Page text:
http://vimeo.com/60304404
"Racing makes heroin addiction look like a vague wish for something salty" - Peter Egan

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1973 2Door Slalom/hill climb/road race / canyon carver /Giant Killer 510
1968 Vintage 3HP Mini Bike
1971 Vintage 13' BOLER trailer

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Re: Noobie's 510 project

Postby OUTthere » 15 Mar 2016 10:12

:?:
Attachments
day 1 volcanoe 008.JPG
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Re: Noobie's 510 project

Postby 510rob » 15 Mar 2016 11:07


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DADZSUN
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Productive week

Postby DADZSUN » 18 Mar 2016 06:03

Thanks for the horn info guys. It turns out that both of my horns are working but due to my larger rad they won't fit in the OEM spot. I'll have to fab up some kind of adapter plate.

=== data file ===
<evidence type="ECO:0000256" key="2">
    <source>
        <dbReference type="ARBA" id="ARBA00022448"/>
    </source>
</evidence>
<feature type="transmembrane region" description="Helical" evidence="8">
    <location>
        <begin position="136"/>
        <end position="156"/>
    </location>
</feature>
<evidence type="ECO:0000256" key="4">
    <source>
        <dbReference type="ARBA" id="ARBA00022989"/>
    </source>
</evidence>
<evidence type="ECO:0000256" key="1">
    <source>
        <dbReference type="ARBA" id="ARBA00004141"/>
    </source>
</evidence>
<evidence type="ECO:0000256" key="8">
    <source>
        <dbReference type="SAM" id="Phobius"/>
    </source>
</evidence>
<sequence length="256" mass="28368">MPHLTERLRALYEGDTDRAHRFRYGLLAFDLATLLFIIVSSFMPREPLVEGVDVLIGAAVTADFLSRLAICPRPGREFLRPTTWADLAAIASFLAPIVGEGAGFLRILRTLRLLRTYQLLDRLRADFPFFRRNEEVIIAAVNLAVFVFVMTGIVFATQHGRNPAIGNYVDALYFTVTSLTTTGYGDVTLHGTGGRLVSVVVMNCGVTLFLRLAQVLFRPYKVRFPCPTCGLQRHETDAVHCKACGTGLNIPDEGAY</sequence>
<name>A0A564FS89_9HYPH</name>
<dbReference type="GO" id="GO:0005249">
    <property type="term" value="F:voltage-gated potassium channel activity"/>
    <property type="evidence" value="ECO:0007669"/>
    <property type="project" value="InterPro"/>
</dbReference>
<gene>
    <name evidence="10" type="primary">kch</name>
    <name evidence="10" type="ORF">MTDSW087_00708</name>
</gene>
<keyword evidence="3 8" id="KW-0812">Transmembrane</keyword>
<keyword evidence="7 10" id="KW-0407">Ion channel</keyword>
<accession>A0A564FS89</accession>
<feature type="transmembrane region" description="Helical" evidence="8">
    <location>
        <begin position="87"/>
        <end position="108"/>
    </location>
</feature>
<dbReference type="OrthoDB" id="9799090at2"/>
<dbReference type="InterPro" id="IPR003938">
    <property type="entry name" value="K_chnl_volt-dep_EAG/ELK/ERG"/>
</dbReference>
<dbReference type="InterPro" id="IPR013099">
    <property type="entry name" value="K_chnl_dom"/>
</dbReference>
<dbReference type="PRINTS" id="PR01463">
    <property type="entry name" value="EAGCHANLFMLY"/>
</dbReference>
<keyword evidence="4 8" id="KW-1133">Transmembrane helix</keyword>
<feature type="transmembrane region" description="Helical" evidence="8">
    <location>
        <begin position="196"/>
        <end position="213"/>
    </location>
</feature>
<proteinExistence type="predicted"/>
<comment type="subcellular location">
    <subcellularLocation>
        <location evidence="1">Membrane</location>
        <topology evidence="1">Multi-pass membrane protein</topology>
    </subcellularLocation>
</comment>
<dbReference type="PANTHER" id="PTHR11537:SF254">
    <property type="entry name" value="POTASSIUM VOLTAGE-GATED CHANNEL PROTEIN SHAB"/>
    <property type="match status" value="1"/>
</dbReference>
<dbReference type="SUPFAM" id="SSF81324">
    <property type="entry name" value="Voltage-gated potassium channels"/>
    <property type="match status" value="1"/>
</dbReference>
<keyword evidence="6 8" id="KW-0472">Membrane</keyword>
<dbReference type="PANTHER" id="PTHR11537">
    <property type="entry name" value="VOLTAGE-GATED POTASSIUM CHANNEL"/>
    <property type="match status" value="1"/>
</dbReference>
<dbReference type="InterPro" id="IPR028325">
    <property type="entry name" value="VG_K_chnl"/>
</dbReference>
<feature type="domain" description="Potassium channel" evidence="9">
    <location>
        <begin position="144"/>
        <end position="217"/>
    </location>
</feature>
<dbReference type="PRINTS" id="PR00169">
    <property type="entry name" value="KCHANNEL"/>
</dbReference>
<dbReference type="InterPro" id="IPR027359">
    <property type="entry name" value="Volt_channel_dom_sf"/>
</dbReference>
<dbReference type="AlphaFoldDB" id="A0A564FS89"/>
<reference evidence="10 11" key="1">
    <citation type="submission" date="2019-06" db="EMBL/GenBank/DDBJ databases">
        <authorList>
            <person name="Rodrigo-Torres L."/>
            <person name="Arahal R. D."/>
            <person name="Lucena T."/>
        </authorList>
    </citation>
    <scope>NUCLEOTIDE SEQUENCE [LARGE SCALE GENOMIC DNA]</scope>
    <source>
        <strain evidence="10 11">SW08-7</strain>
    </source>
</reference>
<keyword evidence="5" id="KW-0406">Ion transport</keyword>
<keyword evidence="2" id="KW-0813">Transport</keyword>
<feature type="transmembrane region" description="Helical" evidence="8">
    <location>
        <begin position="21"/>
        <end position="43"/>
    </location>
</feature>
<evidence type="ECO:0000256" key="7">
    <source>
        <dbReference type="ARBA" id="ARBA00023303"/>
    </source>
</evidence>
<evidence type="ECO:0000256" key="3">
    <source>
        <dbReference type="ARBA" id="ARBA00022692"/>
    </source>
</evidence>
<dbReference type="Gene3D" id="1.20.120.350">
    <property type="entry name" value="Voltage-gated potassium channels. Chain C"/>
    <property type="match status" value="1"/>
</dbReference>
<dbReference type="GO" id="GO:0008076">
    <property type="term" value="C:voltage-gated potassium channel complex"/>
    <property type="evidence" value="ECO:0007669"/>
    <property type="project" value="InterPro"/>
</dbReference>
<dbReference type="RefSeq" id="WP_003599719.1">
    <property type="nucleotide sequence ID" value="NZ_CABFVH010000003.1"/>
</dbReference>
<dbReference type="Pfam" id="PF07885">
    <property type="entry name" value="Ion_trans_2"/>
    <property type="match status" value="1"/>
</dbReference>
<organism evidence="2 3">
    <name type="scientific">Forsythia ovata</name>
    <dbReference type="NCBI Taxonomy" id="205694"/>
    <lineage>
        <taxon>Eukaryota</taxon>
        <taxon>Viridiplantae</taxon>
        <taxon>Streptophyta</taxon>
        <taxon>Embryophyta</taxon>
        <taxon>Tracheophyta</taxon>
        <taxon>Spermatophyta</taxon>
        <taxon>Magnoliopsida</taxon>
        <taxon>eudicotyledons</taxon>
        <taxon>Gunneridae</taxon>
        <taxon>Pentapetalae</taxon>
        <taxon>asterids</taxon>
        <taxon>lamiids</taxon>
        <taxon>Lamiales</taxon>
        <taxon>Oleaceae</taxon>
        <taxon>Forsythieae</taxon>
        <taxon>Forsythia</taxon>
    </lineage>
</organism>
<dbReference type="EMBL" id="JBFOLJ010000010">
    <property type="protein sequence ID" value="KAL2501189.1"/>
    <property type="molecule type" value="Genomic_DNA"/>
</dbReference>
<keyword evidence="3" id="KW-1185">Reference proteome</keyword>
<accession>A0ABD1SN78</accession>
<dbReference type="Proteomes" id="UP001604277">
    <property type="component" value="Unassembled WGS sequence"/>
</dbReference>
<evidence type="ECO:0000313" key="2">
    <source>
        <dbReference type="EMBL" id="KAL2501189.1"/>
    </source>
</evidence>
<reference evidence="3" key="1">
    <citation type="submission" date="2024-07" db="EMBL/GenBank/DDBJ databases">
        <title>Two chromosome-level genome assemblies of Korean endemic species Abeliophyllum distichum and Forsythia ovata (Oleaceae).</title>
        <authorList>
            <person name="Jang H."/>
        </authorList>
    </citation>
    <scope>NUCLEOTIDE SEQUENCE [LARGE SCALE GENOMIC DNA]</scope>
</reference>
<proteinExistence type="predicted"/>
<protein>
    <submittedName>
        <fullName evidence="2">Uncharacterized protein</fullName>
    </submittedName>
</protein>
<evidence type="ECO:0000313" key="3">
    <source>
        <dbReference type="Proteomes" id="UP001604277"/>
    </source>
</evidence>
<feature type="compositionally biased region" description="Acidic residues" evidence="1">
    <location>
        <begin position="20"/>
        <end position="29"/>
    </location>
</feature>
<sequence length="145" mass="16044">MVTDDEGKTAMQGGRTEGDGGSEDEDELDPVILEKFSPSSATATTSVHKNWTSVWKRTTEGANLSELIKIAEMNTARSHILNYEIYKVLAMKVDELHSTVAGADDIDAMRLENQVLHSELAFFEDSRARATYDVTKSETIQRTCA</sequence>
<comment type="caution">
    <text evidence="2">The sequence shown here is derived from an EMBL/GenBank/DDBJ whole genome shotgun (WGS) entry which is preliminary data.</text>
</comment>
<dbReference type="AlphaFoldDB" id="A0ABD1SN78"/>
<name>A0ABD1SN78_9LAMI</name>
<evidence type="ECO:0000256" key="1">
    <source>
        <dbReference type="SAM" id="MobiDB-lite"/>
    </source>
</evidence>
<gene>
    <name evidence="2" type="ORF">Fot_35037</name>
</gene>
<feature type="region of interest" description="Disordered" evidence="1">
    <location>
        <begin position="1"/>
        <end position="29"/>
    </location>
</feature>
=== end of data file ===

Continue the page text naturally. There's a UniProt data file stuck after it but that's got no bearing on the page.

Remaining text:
I thought I'd post a quick update as things are progressing quickly and I don't want to skip/forget stuff.

As much as I liked my Pipercross filter for the R1 carbs, I wanted something a little more old-school and to show off the velocity stacks. At the Calabogie event last year I was told of a shop that makes great custom filters, Bills B Racing http://www.bbrfilters.com. It turns out I didn't need custom as I'm running slightly modified DCOE stacks so it was a quick order and ship. I'm very pleased with how they turned out. I have yet to actually use them, but apparently they offer pretty good filtration, there's 3 layers with a very fine mesh sandwiched between two heavier grade mesh. A nice thick tacky rubber ring holds the filter in place.

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I decided not to proceed with installing a hydraulic parking brake due to cost and added complexity of finding parts and make it fit in the car discretely. Instead I hacked up a quick solution to use part of the 280zx parking brake cable to pull just the back right caliper. It works surprisingly well. I won't be able to reach the left rear caliper with the new exhaust in the way but no biggie as I only need the parking brake when warming up the carbs.

Mar18_3.jpg